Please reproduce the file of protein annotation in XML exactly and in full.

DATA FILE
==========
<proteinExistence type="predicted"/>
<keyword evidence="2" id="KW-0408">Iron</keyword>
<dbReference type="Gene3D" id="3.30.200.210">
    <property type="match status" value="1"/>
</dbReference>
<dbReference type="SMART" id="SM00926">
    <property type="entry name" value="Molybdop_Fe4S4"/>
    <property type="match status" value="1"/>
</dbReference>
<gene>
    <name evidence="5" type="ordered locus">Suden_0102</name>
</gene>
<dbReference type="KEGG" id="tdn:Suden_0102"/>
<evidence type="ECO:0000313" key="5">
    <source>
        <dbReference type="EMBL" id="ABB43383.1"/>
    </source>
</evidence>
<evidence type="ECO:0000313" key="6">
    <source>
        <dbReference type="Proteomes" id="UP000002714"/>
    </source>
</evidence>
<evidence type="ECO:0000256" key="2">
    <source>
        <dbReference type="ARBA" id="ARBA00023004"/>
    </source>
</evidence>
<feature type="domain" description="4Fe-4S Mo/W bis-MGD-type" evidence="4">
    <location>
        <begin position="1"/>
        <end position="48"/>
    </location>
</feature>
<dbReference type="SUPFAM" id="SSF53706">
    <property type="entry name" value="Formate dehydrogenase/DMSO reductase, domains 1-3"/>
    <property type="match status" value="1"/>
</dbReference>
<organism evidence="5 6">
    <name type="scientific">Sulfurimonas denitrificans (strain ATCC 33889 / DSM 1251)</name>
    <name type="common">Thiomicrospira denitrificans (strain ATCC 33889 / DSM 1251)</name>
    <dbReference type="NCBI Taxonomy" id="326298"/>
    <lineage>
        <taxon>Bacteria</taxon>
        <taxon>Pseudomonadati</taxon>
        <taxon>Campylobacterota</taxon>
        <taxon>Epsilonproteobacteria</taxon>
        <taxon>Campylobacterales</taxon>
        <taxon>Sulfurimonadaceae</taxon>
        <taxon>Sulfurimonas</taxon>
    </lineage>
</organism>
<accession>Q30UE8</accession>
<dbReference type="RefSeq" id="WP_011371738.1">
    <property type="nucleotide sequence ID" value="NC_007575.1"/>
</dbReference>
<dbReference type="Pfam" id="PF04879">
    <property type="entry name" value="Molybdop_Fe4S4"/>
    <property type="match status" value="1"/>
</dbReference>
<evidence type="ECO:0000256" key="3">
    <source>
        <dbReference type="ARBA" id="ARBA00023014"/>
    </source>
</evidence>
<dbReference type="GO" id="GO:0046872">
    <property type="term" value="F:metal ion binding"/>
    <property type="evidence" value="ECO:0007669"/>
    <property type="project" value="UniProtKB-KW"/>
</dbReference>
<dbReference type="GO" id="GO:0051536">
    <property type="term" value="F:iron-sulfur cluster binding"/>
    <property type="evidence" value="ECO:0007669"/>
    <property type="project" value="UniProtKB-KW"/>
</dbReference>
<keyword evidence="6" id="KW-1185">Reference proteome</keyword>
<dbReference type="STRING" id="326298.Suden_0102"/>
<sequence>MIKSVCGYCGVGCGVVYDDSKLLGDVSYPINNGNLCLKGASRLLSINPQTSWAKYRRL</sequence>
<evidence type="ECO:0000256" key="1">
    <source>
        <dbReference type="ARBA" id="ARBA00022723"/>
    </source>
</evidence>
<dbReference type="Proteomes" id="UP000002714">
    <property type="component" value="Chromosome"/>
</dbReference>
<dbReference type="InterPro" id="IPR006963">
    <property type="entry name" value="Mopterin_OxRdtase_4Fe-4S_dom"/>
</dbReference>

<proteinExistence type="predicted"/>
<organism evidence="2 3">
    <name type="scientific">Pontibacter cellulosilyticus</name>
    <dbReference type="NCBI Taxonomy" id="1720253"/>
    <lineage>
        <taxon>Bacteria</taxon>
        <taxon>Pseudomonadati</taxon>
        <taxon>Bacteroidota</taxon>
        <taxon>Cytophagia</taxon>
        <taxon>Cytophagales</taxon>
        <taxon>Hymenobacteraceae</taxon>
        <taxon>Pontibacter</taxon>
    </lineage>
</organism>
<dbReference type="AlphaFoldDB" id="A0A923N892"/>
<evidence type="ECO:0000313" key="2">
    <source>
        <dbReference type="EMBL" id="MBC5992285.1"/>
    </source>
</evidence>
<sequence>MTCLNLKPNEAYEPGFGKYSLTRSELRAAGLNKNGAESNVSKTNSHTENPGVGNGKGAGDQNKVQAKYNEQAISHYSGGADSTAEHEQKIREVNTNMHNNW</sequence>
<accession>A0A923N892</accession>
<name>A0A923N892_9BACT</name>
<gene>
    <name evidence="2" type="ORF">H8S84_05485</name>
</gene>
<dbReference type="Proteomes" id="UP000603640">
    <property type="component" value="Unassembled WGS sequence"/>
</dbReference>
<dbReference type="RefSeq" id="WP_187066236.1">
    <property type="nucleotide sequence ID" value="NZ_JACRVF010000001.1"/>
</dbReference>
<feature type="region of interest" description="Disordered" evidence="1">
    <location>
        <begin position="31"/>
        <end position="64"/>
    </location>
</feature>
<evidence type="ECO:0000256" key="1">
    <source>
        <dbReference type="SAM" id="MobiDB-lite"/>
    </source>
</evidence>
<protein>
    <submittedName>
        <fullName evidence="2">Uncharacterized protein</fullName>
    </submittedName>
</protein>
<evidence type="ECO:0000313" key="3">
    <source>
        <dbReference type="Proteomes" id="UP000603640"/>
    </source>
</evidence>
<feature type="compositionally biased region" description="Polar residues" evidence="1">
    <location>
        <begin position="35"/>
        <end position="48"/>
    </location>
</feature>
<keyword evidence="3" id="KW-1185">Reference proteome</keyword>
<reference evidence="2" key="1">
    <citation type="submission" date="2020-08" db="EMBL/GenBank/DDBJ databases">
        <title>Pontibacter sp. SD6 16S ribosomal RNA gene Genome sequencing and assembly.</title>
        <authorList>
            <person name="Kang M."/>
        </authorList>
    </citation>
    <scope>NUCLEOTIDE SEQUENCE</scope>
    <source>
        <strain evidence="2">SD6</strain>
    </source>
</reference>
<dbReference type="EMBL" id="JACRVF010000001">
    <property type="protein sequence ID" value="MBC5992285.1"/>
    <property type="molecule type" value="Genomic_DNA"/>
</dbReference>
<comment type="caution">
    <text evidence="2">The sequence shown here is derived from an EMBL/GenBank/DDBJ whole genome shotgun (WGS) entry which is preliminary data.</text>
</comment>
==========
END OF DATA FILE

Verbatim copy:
<proteinExistence type="predicted"/>
<keyword evidence="2" id="KW-0408">Iron</keyword>
<dbReference type="Gene3D" id="3.30.200.210">
    <property type="match status" value="1"/>
</dbReference>
<dbReference type="SMART" id="SM00926">
    <property type="entry name" value="Molybdop_Fe4S4"/>
    <property type="match status" value="1"/>
</dbReference>
<gene>
    <name evidence="5" type="ordered locus">Suden_0102</name>
</gene>
<dbReference type="KEGG" id="tdn:Suden_0102"/>
<evidence type="ECO:0000313" key="5">
    <source>
        <dbReference type="EMBL" id="ABB43383.1"/>
    </source>
</evidence>
<evidence type="ECO:0000313" key="6">
    <source>
        <dbReference type="Proteomes" id="UP000002714"/>
    </source>
</evidence>
<evidence type="ECO:0000256" key="2">
    <source>
        <dbReference type="ARBA" id="ARBA00023004"/>
    </source>
</evidence>
<feature type="domain" description="4Fe-4S Mo/W bis-MGD-type" evidence="4">
    <location>
        <begin position="1"/>
        <end position="48"/>
    </location>
</feature>
<dbReference type="SUPFAM" id="SSF53706">
    <property type="entry name" value="Formate dehydrogenase/DMSO reductase, domains 1-3"/>
    <property type="match status" value="1"/>
</dbReference>
<organism evidence="5 6">
    <name type="scientific">Sulfurimonas denitrificans (strain ATCC 33889 / DSM 1251)</name>
    <name type="common">Thiomicrospira denitrificans (strain ATCC 33889 / DSM 1251)</name>
    <dbReference type="NCBI Taxonomy" id="326298"/>
    <lineage>
        <taxon>Bacteria</taxon>
        <taxon>Pseudomonadati</taxon>
        <taxon>Campylobacterota</taxon>
        <taxon>Epsilonproteobacteria</taxon>
        <taxon>Campylobacterales</taxon>
        <taxon>Sulfurimonadaceae</taxon>
        <taxon>Sulfurimonas</taxon>
    </lineage>
</organism>
<accession>Q30UE8</accession>
<dbReference type="RefSeq" id="WP_011371738.1">
    <property type="nucleotide sequence ID" value="NC_007575.1"/>
</dbReference>
<dbReference type="Pfam" id="PF04879">
    <property type="entry name" value="Molybdop_Fe4S4"/>
    <property type="match status" value="1"/>
</dbReference>
<evidence type="ECO:0000256" key="3">
    <source>
        <dbReference type="ARBA" id="ARBA00023014"/>
    </source>
</evidence>
<dbReference type="GO" id="GO:0046872">
    <property type="term" value="F:metal ion binding"/>
    <property type="evidence" value="ECO:0007669"/>
    <property type="project" value="UniProtKB-KW"/>
</dbReference>
<dbReference type="GO" id="GO:0051536">
    <property type="term" value="F:iron-sulfur cluster binding"/>
    <property type="evidence" value="ECO:0007669"/>
    <property type="project" value="UniProtKB-KW"/>
</dbReference>
<keyword evidence="6" id="KW-1185">Reference proteome</keyword>
<dbReference type="STRING" id="326298.Suden_0102"/>
<sequence>MIKSVCGYCGVGCGVVYDDSKLLGDVSYPINNGNLCLKGASRLLSINPQTSWAKYRRL</sequence>
<evidence type="ECO:0000256" key="1">
    <source>
        <dbReference type="ARBA" id="ARBA00022723"/>
    </source>
</evidence>
<dbReference type="Proteomes" id="UP000002714">
    <property type="component" value="Chromosome"/>
</dbReference>
<dbReference type="InterPro" id="IPR006963">
    <property type="entry name" value="Mopterin_OxRdtase_4Fe-4S_dom"/>
</dbReference>

<proteinExistence type="predicted"/>
<organism evidence="2 3">
    <name type="scientific">Pontibacter cellulosilyticus</name>
    <dbReference type="NCBI Taxonomy" id="1720253"/>
    <lineage>
        <taxon>Bacteria</taxon>
        <taxon>Pseudomonadati</taxon>
        <taxon>Bacteroidota</taxon>
        <taxon>Cytophagia</taxon>
        <taxon>Cytophagales</taxon>
        <taxon>Hymenobacteraceae</taxon>
        <taxon>Pontibacter</taxon>
    </lineage>
</organism>
<dbReference type="AlphaFoldDB" id="A0A923N892"/>
<evidence type="ECO:0000313" key="2">
    <source>
        <dbReference type="EMBL" id="MBC5992285.1"/>
    </source>
</evidence>
<sequence>MTCLNLKPNEAYEPGFGKYSLTRSELRAAGLNKNGAESNVSKTNSHTENPGVGNGKGAGDQNKVQAKYNEQAISHYSGGADSTAEHEQKIREVNTNMHNNW</sequence>
<accession>A0A923N892</accession>
<name>A0A923N892_9BACT</name>
<gene>
    <name evidence="2" type="ORF">H8S84_05485</name>
</gene>
<dbReference type="Proteomes" id="UP000603640">
    <property type="component" value="Unassembled WGS sequence"/>
</dbReference>
<dbReference type="RefSeq" id="WP_187066236.1">
    <property type="nucleotide sequence ID" value="NZ_JACRVF010000001.1"/>
</dbReference>
<feature type="region of interest" description="Disordered" evidence="1">
    <location>
        <begin position="31"/>
        <end position="64"/>
    </location>
</feature>
<evidence type="ECO:0000256" key="1">
    <source>
        <dbReference type="SAM" id="MobiDB-lite"/>
    </source>
</evidence>
<protein>
    <submittedName>
        <fullName evidence="2">Uncharacterized protein</fullName>
    </submittedName>
</protein>
<evidence type="ECO:0000313" key="3">
    <source>
        <dbReference type="Proteomes" id="UP000603640"/>
    </source>
</evidence>
<feature type="compositionally biased region" description="Polar residues" evidence="1">
    <location>
        <begin position="35"/>
        <end position="48"/>
    </location>
</feature>
<keyword evidence="3" id="KW-1185">Reference proteome</keyword>
<reference evidence="2" key="1">
    <citation type="submission" date="2020-08" db="EMBL/GenBank/DDBJ databases">
        <title>Pontibacter sp. SD6 16S ribosomal RNA gene Genome sequencing and assembly.</title>
        <authorList>
            <person name="Kang M."/>
        </authorList>
    </citation>
    <scope>NUCLEOTIDE SEQUENCE</scope>
    <source>
        <strain evidence="2">SD6</strain>
    </source>
</reference>
<dbReference type="EMBL" id="JACRVF010000001">
    <property type="protein sequence ID" value="MBC5992285.1"/>
    <property type="molecule type" value="Genomic_DNA"/>
</dbReference>
<comment type="caution">
    <text evidence="2">The sequence shown here is derived from an EMBL/GenBank/DDBJ whole genome shotgun (WGS) entry which is preliminary data.</text>
</comment>